Effect of erythropoietin on human tumor growth in xenograft models

ArticleinMolecular Medicine Reports 3(1):95-101 · January 2009with3 Reads
DOI: 10.3892/mmr_00000224 · Source: PubMed
Recombinant human erythropoietin (rhEPO) has been used in the EU and the United States for the treatment of anemia in cancer patients after myelosuppressive chemotherapy or radiotherapy. However, several conflicting results have been reported concerning the detrimental effect of rhEPO on survival benefit in cancer patients. In experimental studies, contradictory results were also reported in in vitro tumor cell proliferation studies and in vivo tumor growth studies using tumor cells expressing EPO-receptor (EPO-R). Therefore, we tried to clarify the effect of epoetin β, a product of rhEPO, on tumor growth in xenograft models using five EPO-R-positive human cancer cell lines, namely the MCF7 breast, 786-O renal, SCH gastric, A549 lung and SK-OV-3 ovarian cancer cell lines. Epoetin β was administered once a week for 3 weeks at doses of 1,000, 3,000 and 10,000 IU/kg in accordance with the clinical administration schedule and dosages. As a result, no enhancement of tumor growth from the administration of epoetin β was observed in any of the xenograft models throughout the experiment duration. The effect of epoetin β on the antitumor activity of bevacizumab, an anti-angiogenic agent, was additionally examined using A549 and MCF7 xenograft models, since rhEPO reportedly stimulates tumor neovascularization. Epoetin β showed no significant effect on the antitumor activity of bevacizumab in either xenograft model. These findings suggest that epoetin β is not involved in in vivo tumor growth promotion.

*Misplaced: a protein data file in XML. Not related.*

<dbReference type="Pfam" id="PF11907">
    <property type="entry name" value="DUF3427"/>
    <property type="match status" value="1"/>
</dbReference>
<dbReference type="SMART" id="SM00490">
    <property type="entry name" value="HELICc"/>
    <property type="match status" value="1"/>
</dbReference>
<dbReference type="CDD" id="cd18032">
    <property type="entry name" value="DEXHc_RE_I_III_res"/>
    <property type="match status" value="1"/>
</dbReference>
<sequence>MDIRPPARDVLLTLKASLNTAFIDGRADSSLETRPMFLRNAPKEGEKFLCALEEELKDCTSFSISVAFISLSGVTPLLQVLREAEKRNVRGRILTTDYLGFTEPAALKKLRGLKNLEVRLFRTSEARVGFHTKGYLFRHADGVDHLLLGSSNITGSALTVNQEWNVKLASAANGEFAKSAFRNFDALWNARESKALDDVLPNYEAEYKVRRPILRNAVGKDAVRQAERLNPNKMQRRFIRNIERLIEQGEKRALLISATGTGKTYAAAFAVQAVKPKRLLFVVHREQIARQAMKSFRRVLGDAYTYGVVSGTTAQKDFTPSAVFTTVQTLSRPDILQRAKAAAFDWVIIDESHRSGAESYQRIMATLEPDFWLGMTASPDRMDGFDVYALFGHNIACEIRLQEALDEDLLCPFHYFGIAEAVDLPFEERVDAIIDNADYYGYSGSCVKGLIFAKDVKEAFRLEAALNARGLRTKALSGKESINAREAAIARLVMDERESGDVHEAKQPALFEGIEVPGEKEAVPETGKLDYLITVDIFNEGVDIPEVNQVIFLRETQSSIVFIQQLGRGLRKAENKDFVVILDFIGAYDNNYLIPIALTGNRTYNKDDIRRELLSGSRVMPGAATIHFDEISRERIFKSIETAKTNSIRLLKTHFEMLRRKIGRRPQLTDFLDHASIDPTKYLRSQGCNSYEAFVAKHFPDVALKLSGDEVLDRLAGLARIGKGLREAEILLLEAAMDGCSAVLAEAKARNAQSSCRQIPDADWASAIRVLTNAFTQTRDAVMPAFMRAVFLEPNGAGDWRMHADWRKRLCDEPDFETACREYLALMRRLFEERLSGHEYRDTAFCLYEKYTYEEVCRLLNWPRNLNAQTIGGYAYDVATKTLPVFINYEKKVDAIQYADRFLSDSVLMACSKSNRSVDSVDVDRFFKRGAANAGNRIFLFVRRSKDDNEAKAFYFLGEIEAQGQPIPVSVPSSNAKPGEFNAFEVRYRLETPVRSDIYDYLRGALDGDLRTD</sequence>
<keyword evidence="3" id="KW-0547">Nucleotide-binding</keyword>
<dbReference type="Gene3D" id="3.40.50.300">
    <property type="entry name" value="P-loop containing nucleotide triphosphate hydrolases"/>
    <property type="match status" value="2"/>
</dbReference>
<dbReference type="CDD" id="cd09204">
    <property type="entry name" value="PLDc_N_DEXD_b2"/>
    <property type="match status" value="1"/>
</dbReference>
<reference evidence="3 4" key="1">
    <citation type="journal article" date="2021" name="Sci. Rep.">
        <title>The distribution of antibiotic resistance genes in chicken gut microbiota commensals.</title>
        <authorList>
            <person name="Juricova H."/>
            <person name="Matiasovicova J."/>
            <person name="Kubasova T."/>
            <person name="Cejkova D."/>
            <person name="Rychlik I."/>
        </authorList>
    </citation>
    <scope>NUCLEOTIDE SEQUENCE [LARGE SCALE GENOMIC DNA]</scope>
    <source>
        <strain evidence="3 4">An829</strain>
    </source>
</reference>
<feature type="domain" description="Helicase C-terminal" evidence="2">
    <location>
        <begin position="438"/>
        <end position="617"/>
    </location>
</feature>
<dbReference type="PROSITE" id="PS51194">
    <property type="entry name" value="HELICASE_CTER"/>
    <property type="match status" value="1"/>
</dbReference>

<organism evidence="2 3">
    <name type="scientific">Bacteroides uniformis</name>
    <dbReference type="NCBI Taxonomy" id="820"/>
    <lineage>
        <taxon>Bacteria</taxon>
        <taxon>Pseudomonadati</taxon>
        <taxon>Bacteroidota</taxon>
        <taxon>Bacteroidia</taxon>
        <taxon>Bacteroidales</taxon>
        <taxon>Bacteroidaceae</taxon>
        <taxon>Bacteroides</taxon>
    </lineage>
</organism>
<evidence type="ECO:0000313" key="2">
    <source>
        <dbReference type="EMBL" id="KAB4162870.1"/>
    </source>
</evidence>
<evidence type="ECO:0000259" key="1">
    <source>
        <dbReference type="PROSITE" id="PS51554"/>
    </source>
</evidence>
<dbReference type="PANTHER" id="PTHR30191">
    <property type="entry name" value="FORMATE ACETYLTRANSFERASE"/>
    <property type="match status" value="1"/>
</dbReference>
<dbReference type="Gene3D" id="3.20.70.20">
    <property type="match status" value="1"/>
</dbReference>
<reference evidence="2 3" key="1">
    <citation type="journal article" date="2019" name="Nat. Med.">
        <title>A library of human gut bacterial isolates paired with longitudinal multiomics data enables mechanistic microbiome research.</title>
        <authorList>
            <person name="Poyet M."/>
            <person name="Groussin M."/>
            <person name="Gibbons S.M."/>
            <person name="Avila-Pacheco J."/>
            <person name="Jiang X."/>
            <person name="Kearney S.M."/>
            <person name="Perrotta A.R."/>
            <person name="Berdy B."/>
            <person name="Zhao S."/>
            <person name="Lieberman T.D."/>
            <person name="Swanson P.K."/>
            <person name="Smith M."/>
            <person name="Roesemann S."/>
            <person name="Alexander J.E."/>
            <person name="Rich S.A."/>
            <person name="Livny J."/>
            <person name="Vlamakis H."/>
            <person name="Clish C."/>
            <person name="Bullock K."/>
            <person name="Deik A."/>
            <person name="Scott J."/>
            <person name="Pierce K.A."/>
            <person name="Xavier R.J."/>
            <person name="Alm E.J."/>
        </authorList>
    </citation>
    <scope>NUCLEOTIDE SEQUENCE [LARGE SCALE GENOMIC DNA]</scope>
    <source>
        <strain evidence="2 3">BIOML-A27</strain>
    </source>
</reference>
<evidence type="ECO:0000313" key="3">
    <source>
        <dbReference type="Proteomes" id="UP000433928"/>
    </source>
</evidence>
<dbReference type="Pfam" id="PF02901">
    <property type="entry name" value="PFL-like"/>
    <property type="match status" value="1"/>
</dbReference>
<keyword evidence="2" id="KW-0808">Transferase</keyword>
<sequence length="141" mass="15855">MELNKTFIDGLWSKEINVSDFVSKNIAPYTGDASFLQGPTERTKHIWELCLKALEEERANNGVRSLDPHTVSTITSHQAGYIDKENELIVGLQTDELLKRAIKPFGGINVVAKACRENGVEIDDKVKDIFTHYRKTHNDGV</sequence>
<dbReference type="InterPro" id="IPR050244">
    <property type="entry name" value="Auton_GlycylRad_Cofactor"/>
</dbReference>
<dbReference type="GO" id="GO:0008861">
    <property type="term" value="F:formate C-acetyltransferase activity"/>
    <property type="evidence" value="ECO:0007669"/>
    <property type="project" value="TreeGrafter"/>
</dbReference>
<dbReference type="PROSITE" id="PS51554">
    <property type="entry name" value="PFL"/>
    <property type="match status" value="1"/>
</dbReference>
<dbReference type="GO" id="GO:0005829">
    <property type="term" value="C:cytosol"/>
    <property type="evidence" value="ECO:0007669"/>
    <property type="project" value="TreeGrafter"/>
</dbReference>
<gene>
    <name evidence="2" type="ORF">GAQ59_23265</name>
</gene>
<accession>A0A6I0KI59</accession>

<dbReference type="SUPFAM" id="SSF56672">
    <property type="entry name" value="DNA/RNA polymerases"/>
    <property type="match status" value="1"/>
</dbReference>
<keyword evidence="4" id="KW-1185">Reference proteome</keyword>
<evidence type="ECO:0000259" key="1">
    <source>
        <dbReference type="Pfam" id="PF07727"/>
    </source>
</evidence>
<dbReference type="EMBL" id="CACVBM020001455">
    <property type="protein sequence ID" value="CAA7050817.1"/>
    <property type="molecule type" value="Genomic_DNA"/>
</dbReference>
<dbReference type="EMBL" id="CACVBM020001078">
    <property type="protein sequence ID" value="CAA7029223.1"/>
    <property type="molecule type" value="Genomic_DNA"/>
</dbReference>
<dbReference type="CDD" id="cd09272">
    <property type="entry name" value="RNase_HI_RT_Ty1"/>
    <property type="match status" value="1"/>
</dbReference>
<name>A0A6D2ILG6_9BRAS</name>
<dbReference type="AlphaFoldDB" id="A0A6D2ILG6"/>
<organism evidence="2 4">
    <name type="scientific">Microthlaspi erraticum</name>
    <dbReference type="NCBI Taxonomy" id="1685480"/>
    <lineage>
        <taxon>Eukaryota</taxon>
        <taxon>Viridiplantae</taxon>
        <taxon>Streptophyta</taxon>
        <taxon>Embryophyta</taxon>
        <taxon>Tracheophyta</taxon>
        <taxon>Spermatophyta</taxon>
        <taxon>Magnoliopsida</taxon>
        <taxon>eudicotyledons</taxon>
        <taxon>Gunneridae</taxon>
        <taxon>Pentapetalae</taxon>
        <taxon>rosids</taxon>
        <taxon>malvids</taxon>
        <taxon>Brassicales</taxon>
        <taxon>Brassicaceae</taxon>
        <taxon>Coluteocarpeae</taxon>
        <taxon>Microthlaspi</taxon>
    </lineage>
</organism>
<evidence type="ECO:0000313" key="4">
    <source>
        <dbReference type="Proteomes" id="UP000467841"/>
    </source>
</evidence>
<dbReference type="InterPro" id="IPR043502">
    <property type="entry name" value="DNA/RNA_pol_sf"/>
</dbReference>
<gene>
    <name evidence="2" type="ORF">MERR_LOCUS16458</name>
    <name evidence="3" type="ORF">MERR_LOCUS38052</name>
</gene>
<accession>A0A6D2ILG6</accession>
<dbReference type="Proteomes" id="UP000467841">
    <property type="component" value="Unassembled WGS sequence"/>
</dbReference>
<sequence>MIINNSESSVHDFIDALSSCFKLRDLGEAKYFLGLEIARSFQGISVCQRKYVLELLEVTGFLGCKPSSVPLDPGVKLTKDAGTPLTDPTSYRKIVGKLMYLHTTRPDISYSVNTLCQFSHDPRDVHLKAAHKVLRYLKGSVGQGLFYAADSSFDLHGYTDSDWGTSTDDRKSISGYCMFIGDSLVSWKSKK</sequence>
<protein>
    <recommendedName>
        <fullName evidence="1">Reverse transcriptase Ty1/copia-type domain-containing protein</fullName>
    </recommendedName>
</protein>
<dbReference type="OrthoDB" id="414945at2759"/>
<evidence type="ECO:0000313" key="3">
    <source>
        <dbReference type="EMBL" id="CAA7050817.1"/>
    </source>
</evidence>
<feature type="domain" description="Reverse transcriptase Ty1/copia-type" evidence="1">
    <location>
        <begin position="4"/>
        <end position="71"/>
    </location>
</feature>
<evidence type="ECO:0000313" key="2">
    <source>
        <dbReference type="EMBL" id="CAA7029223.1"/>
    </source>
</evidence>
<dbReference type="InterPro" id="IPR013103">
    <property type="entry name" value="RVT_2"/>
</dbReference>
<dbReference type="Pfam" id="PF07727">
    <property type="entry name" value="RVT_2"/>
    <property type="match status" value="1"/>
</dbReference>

• "One report indicated that rHuEpo alone had no effect on MCF-7 cell growth in animals, but that tumor size increased in trastuzumabtreated animals [66]. However, as noted above, MCF-7 cells express minimal levels of EpoR and in studies by other groups, treating MCF-7 cells with Epo failed to interfere with the antiproliferative and/or cytotoxic effects of either bevacizumab or paclitaxel [67, 68]. In summary, demonstrating functional EpoR requires proof that cell-surface EpoR molecules exist in adequate concentration and that downstream signaling occurs in response to relevant ligand concentrations. "